Sharma said he would ask the taxi commission to let him continue driving his Crown Victoria for at least a few more months, until he turns 65. “I’m thinking if they allow me to drive, I drive,” Sharma said. “If they don’t, I take my Social Security and retire.” He said he was under financial pressure from owning four taxi medallions and losing his savings when the medallion bubble burst in 2014.
Sharma said he had driven almost two million miles since he became a cabdriver in the 1980s. “It’s a lot of mileage,” he said. “If they let me drive, I’ll drive. If not, I did 35 years.”
It’s a sunny day in the mid-40s, with a partly cloudy evening dropping to the mid-30s.
In effect until Thursday (Thanksgiving Day).
The latest New York news
Police radio upgrades not open to the public: The Police Department is spending $500 million on a new radio system it calls more reliable and secure. But the public will no longer be able listen in.
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U.S. asks judge to take control of Rikers away from New York
The federal government formally joined an effort to strip New York City’s control over Rikers Island, asking a judge to give oversight of the troubled jail complex to an outside authority, known as a receiver.
Damian Williams, the U.S. attorney in Manhattan, joined lawyers who represent people detained in New York City jails in a court filing that said the only solution to the continuing chaos at Rikers was to appoint a receiver. Williams said in July that an outside authority was needed to correct “a collective failure with deep roots, spanning multiple mayoral administrations” and prosecutors.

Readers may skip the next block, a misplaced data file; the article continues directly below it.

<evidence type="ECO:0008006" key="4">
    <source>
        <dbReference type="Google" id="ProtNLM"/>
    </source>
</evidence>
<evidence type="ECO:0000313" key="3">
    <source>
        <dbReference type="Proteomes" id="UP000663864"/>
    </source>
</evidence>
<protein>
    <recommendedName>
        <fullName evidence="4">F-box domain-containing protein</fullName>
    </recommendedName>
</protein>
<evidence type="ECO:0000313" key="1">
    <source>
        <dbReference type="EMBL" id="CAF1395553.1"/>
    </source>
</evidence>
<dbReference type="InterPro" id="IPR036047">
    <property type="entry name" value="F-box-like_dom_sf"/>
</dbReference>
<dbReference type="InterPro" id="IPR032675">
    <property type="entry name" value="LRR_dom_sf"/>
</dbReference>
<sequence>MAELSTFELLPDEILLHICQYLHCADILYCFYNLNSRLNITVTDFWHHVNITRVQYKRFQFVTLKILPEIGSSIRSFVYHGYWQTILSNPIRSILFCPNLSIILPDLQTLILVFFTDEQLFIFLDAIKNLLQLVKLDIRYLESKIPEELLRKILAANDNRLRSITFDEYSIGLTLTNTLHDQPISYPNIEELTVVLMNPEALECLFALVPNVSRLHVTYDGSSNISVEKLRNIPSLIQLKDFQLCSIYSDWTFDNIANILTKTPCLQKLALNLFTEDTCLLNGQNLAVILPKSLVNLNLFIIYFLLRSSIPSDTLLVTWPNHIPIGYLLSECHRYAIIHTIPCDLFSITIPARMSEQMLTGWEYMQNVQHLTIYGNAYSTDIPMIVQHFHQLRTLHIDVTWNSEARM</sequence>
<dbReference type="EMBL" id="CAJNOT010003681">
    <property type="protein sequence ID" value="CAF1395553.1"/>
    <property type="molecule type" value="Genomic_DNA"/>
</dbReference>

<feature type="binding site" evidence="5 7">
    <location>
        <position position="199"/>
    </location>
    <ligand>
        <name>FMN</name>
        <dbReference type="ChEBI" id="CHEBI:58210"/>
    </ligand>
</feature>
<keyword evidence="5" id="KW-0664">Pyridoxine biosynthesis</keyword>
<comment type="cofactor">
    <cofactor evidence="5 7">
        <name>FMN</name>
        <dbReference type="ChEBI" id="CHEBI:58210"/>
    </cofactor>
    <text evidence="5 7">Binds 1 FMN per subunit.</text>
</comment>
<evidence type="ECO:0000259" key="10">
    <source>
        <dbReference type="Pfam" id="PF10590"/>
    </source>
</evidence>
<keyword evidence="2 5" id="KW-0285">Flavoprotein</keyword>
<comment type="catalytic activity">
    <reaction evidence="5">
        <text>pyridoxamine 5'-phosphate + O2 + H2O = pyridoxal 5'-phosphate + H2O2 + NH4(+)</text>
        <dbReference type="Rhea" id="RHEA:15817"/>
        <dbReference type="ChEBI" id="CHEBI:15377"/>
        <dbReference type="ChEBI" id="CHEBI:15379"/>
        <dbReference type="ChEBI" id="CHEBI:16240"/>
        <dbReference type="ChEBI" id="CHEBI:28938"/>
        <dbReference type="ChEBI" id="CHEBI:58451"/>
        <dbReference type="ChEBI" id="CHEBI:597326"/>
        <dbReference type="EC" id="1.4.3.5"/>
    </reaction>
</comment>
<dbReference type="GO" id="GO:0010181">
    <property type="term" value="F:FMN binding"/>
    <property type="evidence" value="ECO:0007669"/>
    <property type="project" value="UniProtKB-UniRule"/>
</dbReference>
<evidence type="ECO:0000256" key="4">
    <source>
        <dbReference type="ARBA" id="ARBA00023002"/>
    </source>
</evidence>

The judge who will decide on a takeover, Laura Taylor Swain of Federal District Court, said that the administration of Mayor Eric Adams had failed to “address the dangerous conditions that perpetually plague the jails.” In August, she set a schedule for federal prosecutors and detainees’ lawyers to argue in favor of receivership. The filings on Friday were the first step in that process.
Williams’s filing, along with those from the Legal Aid Society and a private law firm that represents people detained at Rikers, comes as the city faces renewed pressure to show improvements in conditions at the troubled complex. City Hall announced last month that the jails commissioner, Louis Molina, would leave that job by the middle of this month to become the assistant deputy mayor for public safety. Adams has not named his successor.
Nicholas Paolucci, a spokesman for the city’s Law Department, said over the weekend that the Adams administration had made progress to address longstanding problems at Rikers and that receivership was not the solution.
Frustrated by an interminable apartment search, I stopped into a shoe store on the Upper West Side for a diversion.
As I sat down, a woman nearby turned to me.
“Do these shoes make me look old?” she asked quietly.
“Of course not,” I said. “They look great on you.”
She mentioned that she lived on the Upper East Side but used to come to the store with her late husband.
She asked where I lived. I said that my lease had not been renewed because of what I considered corporate greed and that I had been living in a hotel for the past two months.
She said her building’s management company had three rental properties. I took the company’s name and thanked her.
After she left the store, I looked at the shoes she had tried on. I asked for a pair in my size. They were perfect.
Back at the hotel an hour later, I looked up the management company online and did not see any available listings. I sent a note anyway, advising of my interest and explaining what I was looking for in a new place.
Two days later, I received a response about a brand-new listing. Two days after that, I saw the place.
“I’ll take it!” I said after about five minutes.
— Joan Hershey
Illustrated by Agnes Lee. Send submissions here and read more Metropolitan Diary here.
Glad we could get together here. See you tomorrow. — J.B.
P.S. Here’s today’s Mini Crossword and Spelling Bee. You can find all our puzzles here.
Melissa Guerrero and Ed Shanahan contributed to New York Today. You can reach the team at [email protected].